It certainly does affect the addons used by SBS-1 owners to get route details.  See http://www.kinetic-avionics.co.uk/forums/viewtopic.php?f=10&t=12581

DaveReid

  • Hero Member
  • *****
  • Posts: 1815
    • Heathrow last 100 ADS-B arrivals
Re: Shuttle Flights
« Reply #38 on: July 08, 2010, 04:19:59 PM »
Our ADS-B comeptitors do not even provide a solution for routes themsleves. They pass this on to the customers or add-ons. Furthermore we have not promised a updated route database in our features list.

I think the problem is that people read (in the RadarBox vs SBS-1 competitive comparison) that RadarBox lets you "see route details for aircraft with valid Flight ID's".

Maybe that statement needs some qualification in order to manage customers' expectations.

Quote
That solution will work if we have enough stations covering that area. This by no means a easy process to make, regardless confirming whether its correct. Furthermore with some people saying some airlines are added the alphanumerics at random depending on what sector they are then this method would not work for very long.

Nobody is saying that the process is easy, but I think you exaggerate the difficulty.

Alphanumeric flight number = callsign = Flight ID as entered on the flightplan. 

Since most airline operations would grind to a halt if they were not able to file repetitive flightplans, it's perfectly reasonable to expect a tieup between a flight number and an alphanumeric callsign to last for a season, if not longer.
This post has been scanned for any traces of negativity, bias, sarcasm and general anti-social behaviour

tommyg

  • Sr. Member
  • ****
  • Posts: 255
Re: Shuttle Flights
« Reply #39 on: July 09, 2010, 11:31:15 AM »
Dave.
Just to confuse things further, the new flight planning systems dont use RPL's anymore, we at BA file all our flight plans automatically everyday and I am sure EZY do the same as we both use the same flight planning system. These new systems are so dynamic that RPL's are becoming a thing of the past and it is very easy to change the callsign on a daily basis if we wanted to.
Tommyg

DaveReid

  • Hero Member
  • *****
  • Posts: 1815
    • Heathrow last 100 ADS-B arrivals
Re: Shuttle Flights
« Reply #40 on: July 09, 2010, 12:14:26 PM »
These new systems are so dynamic that RPL's are becoming a thing of the past and it is very easy to change the callsign on a daily basis if we wanted to.

Out of interest, how do you coordinate your callsigns with other airlines to ensure that you avoid conflicts ?  I'm assuming that you wouldn't change an alphanumeric callsign unilaterally unless you were sure that there would be no scope for confusion en route.

And would you be the person to complain to about the BAW580 to LIMC departing on two occasions this week with BAW850 (to EPWA) as its Mode S Flight ID ?  :-)
This post has been scanned for any traces of negativity, bias, sarcasm and general anti-social behaviour

bratters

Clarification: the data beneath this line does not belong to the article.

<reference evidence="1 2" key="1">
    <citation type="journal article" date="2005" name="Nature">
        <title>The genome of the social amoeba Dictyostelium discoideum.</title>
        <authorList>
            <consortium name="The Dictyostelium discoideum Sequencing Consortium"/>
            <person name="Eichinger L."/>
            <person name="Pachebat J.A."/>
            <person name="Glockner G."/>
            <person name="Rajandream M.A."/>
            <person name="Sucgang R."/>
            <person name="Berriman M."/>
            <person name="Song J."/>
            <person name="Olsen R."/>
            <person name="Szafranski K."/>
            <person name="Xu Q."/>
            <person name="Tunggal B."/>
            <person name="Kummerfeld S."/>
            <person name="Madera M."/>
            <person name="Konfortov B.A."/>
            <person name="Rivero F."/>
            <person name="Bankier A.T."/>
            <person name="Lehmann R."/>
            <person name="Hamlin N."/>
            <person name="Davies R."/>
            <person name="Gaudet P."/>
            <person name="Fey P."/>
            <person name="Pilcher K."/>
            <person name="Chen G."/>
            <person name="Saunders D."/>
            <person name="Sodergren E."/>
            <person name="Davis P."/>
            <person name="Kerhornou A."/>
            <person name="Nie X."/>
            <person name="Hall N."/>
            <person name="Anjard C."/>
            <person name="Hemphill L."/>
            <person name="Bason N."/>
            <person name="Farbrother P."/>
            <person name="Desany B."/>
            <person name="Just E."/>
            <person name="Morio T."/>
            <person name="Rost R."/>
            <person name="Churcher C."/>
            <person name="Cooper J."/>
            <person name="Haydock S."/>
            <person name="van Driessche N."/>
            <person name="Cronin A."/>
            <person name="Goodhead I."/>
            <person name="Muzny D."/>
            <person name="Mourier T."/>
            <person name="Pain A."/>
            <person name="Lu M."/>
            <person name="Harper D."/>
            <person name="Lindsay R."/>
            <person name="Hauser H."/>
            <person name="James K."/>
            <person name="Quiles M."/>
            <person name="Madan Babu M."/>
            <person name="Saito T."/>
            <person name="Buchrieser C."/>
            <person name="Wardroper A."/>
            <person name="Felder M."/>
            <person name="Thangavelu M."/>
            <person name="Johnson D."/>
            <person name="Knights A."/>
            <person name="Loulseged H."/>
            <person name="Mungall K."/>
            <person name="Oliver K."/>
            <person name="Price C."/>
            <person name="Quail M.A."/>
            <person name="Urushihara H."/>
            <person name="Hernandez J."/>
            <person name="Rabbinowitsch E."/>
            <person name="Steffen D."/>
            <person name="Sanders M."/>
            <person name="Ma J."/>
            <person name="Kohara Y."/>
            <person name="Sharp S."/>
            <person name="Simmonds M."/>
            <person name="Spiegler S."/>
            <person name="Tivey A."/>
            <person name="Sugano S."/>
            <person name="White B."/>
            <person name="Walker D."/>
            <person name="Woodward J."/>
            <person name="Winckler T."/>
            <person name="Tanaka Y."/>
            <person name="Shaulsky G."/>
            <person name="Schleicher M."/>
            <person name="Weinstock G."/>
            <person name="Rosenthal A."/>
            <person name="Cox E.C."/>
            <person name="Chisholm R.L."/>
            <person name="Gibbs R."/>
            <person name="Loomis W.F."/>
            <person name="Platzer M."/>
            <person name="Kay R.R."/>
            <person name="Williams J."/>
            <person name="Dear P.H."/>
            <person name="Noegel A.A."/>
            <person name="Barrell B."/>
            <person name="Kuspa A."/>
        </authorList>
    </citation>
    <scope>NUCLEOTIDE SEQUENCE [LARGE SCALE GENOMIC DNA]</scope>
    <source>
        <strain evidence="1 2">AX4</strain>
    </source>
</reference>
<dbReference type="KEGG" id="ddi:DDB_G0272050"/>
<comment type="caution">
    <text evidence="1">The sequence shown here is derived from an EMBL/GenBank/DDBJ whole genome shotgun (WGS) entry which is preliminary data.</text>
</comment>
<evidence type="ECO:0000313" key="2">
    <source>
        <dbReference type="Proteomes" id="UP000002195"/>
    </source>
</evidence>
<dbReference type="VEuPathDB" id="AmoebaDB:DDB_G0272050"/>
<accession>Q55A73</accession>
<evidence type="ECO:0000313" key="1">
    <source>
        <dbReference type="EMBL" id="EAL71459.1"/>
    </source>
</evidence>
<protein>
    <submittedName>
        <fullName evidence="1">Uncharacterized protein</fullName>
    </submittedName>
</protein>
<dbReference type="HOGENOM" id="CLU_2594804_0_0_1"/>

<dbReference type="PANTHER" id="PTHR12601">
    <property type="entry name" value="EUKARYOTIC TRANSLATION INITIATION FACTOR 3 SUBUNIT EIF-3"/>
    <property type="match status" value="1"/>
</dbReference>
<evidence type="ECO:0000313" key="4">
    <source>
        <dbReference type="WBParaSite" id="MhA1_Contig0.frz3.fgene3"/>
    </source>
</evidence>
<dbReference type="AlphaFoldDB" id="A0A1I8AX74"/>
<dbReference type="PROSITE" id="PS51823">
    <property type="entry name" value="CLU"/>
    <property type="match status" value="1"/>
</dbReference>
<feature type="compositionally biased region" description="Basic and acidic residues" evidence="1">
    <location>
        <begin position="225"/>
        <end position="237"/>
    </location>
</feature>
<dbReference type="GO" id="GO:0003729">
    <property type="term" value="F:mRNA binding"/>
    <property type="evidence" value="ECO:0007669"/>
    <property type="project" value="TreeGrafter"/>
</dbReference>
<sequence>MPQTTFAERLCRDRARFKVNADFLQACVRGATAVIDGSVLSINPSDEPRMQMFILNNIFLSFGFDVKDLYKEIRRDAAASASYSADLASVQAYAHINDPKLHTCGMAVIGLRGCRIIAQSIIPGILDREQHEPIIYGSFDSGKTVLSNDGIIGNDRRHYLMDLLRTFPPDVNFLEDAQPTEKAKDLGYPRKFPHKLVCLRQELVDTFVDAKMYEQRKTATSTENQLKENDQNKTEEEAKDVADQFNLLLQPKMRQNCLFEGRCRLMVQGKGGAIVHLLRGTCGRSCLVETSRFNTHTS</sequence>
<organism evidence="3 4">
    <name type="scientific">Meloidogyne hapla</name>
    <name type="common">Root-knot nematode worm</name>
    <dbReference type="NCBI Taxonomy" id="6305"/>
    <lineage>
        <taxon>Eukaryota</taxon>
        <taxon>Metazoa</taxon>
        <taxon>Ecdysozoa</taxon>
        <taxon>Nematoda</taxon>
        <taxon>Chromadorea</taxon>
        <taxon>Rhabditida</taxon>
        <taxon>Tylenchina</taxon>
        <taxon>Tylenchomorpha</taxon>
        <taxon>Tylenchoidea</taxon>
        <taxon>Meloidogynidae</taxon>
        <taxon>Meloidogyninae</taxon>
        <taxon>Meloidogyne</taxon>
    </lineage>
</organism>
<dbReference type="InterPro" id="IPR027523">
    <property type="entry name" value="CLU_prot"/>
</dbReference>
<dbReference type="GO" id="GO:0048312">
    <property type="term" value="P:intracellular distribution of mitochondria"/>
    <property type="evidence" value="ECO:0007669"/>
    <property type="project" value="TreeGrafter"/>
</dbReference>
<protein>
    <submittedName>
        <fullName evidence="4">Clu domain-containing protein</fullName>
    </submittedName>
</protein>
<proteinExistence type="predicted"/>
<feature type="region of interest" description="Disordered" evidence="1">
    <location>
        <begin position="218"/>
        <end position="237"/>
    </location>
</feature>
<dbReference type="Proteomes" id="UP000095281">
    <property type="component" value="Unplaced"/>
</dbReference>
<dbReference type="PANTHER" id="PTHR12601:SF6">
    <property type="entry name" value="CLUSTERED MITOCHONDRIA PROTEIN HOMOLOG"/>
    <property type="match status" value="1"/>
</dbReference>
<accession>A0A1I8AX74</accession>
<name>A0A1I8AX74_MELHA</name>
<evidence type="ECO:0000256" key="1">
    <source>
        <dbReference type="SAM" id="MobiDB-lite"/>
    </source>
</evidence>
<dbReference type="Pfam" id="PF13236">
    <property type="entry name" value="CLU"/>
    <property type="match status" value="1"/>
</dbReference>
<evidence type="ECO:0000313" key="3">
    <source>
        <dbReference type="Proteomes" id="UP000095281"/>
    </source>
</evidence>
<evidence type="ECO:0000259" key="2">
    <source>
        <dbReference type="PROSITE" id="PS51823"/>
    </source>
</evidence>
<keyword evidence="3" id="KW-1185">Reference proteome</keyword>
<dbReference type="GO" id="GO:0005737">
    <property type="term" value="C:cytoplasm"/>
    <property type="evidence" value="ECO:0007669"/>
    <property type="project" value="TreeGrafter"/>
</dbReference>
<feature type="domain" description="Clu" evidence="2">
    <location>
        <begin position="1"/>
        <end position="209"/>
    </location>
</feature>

• Hero Member
  • *****
  • Posts: 935
Re: Shuttle Flights
« Reply #41 on: July 09, 2010, 01:17:21 PM »

These new systems are so dynamic that RPL's are becoming a thing of the past and it is very easy to change the callsign on a daily basis if we wanted to.

Hmm. That doesn't sound too good for those of us interested in routes.

Would changing the callsign on a daily basis mean that there was absolutely no way that the route could be ascertained?

tommyg

  • Sr. Member
  • ****
  • Posts: 255
Re: Shuttle Flights
« Reply #42 on: July 09, 2010, 02:10:12 PM »
Dave

Flight numbers are allocated to flights by our commercial dept. If we have a callsign confusion ASR (Air Safety Report) they are then allocated an alpha numeric callsign. We do not take into account any other carriers callsigns unless they are reported as a possible conflict by ATC. In the good old days flight numbers in BA were allocated by geographical regions, but now we seem to have a real mix BA253 to Nassau, BA255 to Lusaka and BA257 to Delhi. When we plan long and shorthaul flights these days the ATC plan files as soon as released. All callsigns are generally allocated for the whole or rest of the season.
As for wrong callsigns on Mode S this is either down to finger trouble by the crew or faulty Nav unit.
Tommyg

tommyg

  • Sr. Member
  • ****
  • Posts: 255
Re: Shuttle Flights
« Reply #43 on: July 09, 2010, 02:16:37 PM »
To confuse things further if there is an adjustment to the schedule i.e. a different airport slot (these are different to ATC slots) then we either put a 1 or 2 on the callsign if no alpha numeric is allocated. This can be the BA1038 instead of the 038 and currently we have the BA2248 from GIG to LHR which is the BA248.
As you can see just from BA alone AIRNAV dont stand a chance to have routings 100pct let alone all the other airlines doing the same.
Tommyg

DaveReid

  • Hero Member
  • *****
  • Posts: 1815
    • Heathrow last 100 ADS-B arrivals
Re: Shuttle Flights
« Reply #44 on: July 09, 2010, 02:44:51 PM »
If we have a callsign confusion ASR (Air Safety Report) they are then allocated an alpha numeric callsign. We do not take into account any other carriers callsigns unless they are reported as a possible conflict by ATC.

I'm having trouble getting my head around this.

For example, last Saturday at Heathrow alone there were 109 BAW movements where an alphanumeric callsign was used in lieu of the commercial flight number.

Clearly we're not talking about each of these 109 callsigns having been generated as a consequence of a previous Air Safety Report.  

When you say "reported as a possible conflict by ATC", that seems to be a failure in the system if it has got to the stage where an ATC unit is working two flights with confusingly similar callsigns at the same time.

Surely there must be callsign coordination taking place at a higher, wider level - isn't Eurocontrol involved ?
« Last Edit: July 09, 2010, 02:46:28 PM by DaveReid »
This post has been scanned for any traces of negativity, bias, sarcasm and general anti-social behaviour